This first module is about assessing how women manage money and manage their lives – as older women. They will be assessing their ability to handle finances, as well as their attitudes to ageing. By the end of the module, they will have a clearer sense of what they want to do with the rest of their lives and can set goals for themselves.

Module 2:
Financial Safety Nets

The second module is about knowing what they have to fall back on in case of emergencies. The first two sessions are about CPF and life insurance. The second two sessions explore the importance of having good negotiating skills and being able to handle problems.


Module 3:
Common Financial Instruments

The third module looks at how banks operate, the different kinds of savings products, the importance of understanding how credit cards work and how to check up on their financial well being. By the end of the module the women should be able to see the importance of being able to be a good money manager.

Module 4:
Investments and Entrepreneurship

The fourth module is equally divided between the topics of investments and entrepreneurship – both, in their own way, ways of ‘making money’. The women will be seeing what is needed to be a good investor and a good business woman.


Module 5:
Empowerment and the Future

The fifth module begins with the very important issue of how to make a good will and tackles the important issue of preparing for retirement. The third and fourth sessions are mostly devoted to the subject of financial planning. In many ways, the whole programme leads up to the task of composing their own financial plan.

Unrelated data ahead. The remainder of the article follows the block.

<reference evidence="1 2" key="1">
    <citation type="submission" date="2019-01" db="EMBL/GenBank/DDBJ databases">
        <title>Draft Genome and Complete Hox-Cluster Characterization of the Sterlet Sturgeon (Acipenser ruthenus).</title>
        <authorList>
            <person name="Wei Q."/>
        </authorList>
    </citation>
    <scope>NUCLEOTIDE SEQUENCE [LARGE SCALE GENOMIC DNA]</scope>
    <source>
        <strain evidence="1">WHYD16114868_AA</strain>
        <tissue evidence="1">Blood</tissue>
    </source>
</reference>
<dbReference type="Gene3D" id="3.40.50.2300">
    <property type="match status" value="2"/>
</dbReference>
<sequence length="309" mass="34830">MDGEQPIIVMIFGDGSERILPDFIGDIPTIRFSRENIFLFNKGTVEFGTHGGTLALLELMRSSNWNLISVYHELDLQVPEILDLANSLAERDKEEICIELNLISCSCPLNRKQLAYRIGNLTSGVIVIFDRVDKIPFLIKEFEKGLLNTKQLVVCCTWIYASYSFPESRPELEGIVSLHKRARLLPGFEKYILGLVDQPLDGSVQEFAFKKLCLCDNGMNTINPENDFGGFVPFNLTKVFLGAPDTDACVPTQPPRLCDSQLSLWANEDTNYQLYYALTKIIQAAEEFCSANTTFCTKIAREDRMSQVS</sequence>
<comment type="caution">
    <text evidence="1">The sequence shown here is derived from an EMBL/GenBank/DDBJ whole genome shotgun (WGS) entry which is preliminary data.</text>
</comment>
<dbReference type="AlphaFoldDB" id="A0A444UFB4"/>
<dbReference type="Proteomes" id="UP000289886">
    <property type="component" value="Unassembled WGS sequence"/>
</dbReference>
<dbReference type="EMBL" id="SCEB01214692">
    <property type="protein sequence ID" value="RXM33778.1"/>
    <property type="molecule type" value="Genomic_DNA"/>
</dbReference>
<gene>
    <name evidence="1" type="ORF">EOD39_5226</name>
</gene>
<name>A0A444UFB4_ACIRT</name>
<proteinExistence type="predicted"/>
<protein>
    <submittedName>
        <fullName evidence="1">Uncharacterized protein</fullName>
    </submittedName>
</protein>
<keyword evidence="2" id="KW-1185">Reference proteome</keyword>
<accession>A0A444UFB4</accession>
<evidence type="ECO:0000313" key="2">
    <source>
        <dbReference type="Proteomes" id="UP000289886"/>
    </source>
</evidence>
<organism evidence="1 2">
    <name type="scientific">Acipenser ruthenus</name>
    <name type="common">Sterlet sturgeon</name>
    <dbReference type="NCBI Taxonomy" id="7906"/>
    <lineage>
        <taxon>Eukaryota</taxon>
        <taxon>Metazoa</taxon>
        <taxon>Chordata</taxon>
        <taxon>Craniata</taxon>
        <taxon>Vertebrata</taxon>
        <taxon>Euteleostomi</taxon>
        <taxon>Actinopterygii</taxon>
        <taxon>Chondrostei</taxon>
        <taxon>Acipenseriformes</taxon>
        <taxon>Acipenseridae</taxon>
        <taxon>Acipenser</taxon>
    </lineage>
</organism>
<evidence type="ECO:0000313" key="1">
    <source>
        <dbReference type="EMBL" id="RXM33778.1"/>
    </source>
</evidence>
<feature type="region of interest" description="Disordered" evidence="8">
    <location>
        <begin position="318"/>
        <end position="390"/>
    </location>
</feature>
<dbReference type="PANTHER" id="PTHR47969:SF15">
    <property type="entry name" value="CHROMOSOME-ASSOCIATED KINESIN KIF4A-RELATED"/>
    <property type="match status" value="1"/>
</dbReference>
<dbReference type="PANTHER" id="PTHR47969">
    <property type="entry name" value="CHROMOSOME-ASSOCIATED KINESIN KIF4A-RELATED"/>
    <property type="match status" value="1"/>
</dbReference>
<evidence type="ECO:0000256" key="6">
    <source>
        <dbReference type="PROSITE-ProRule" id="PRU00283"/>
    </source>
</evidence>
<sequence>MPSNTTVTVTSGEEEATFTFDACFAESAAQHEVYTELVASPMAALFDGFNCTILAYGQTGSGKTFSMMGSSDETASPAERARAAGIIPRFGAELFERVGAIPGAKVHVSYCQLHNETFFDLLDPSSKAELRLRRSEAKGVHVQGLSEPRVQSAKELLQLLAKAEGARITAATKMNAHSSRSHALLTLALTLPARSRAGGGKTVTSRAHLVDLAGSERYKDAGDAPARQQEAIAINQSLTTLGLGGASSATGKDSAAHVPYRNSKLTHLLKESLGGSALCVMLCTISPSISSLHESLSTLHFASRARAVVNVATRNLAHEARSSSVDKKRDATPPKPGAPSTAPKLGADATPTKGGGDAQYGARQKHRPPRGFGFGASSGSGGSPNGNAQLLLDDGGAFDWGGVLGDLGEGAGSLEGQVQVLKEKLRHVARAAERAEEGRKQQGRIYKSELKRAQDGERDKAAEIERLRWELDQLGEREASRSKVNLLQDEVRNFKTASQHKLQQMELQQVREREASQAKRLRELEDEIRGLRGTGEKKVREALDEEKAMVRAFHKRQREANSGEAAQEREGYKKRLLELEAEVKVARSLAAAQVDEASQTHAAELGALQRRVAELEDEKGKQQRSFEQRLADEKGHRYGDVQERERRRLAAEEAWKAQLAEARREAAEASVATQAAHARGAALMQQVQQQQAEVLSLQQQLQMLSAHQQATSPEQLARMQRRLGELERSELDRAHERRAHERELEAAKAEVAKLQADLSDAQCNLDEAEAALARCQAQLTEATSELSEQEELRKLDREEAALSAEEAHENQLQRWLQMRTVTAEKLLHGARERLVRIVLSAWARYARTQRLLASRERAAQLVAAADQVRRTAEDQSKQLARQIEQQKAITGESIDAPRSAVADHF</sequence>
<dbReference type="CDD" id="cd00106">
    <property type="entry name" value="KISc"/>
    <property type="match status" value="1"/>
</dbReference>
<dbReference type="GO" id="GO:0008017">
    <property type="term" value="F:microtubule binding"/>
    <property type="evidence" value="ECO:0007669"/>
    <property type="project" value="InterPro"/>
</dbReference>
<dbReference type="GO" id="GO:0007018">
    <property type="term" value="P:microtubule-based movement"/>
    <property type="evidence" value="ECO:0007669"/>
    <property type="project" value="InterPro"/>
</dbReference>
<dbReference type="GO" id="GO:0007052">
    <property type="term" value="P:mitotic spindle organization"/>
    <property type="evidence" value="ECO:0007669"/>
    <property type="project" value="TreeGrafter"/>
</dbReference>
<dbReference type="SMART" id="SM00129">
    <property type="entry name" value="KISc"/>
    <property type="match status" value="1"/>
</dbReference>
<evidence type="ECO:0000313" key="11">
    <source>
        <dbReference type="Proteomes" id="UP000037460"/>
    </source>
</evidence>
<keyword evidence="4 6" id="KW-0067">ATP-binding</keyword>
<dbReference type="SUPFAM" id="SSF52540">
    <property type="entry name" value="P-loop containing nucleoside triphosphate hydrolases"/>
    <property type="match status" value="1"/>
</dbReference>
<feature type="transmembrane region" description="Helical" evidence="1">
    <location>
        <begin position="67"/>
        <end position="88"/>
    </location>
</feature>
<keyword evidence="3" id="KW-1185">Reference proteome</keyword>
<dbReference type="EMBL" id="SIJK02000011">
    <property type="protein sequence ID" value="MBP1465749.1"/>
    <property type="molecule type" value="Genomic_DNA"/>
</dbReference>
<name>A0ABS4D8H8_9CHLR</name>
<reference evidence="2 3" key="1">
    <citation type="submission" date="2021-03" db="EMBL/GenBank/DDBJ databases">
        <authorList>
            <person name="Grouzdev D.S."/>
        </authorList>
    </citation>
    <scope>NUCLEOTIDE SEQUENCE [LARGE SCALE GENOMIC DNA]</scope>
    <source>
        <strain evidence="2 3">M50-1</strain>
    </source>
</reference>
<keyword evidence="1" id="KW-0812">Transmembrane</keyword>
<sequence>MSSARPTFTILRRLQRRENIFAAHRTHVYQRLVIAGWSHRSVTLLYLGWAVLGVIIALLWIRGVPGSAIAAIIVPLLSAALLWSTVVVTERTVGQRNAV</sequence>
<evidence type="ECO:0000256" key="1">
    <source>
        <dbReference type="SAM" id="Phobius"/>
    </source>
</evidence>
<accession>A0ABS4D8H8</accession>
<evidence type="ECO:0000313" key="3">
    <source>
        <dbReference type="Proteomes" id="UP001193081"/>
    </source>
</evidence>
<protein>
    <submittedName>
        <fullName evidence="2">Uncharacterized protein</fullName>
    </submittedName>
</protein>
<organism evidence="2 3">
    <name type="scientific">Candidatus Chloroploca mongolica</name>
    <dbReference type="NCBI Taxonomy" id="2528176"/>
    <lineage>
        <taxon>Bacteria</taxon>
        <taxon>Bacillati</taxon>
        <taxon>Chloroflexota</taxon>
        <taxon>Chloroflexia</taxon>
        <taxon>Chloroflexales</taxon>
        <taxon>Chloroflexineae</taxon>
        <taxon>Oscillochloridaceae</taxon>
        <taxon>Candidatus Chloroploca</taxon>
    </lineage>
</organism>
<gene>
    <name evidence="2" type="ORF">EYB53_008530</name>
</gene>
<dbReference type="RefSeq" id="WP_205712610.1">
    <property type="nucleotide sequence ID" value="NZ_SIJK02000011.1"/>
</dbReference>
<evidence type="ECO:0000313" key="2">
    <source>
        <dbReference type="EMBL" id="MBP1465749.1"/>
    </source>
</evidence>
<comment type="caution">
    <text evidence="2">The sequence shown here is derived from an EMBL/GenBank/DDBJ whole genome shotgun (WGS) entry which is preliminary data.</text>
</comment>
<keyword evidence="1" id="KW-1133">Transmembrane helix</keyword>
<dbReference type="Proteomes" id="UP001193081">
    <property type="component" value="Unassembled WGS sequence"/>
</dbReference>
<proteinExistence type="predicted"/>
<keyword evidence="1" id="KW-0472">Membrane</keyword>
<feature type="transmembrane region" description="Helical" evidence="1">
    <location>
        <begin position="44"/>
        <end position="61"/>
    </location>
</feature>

Milestones of the Programme
Since its launch, more than 2,000 women have attended the programme and more than 6,000 have attended the introductory sessions. The participants are from the public, members of various non-profit and volunteer welfare organizations, mosques and various interest groups. The training sessions are available in English, Mandarin and Melayu.

In 2012, the programme has been adopted by the People’s Association Women’s Integration Network (PA WIN), the largest grassroots organization that reaches out to the women constituents of 102 Community Clubs through the leadership of the Women’s Executive Committees. Regionally, the programme has been adopted in 6 provinces in Indonesia and the Klang Valley of Malaysia.

The programme has a pool of more than 50 active volunteer trainers. The trainers have expertise in the areas of finance, business, accounting, psychology, social work, and education.

Impact Assessment
The programme seeks to encourage positive behavioural changes in the participants and there is an impact assessment model in place to track their financial behaviour after they have completed the programme.

In addition to comparing their pre- and post programme financial literacy scores, impact evaluations are conducted after they have completed the programme to assess if the participants are able to demonstrate positive behaviour changes to implement their action plans over 5 years and achieve their financial goals.

In 2013, an impact assessment from a study of 1,360 participants who completed the programme from August 2008 to August 2012 concluded that the programme has been effective in improving the lives of the mature women through higher financial literacy and positive financial behavior change.


started a financial plan for retirement after programme


felt more empowered on money matters


are more knowledgeable of financial products that suit their needs


started building their emergency fund at end of course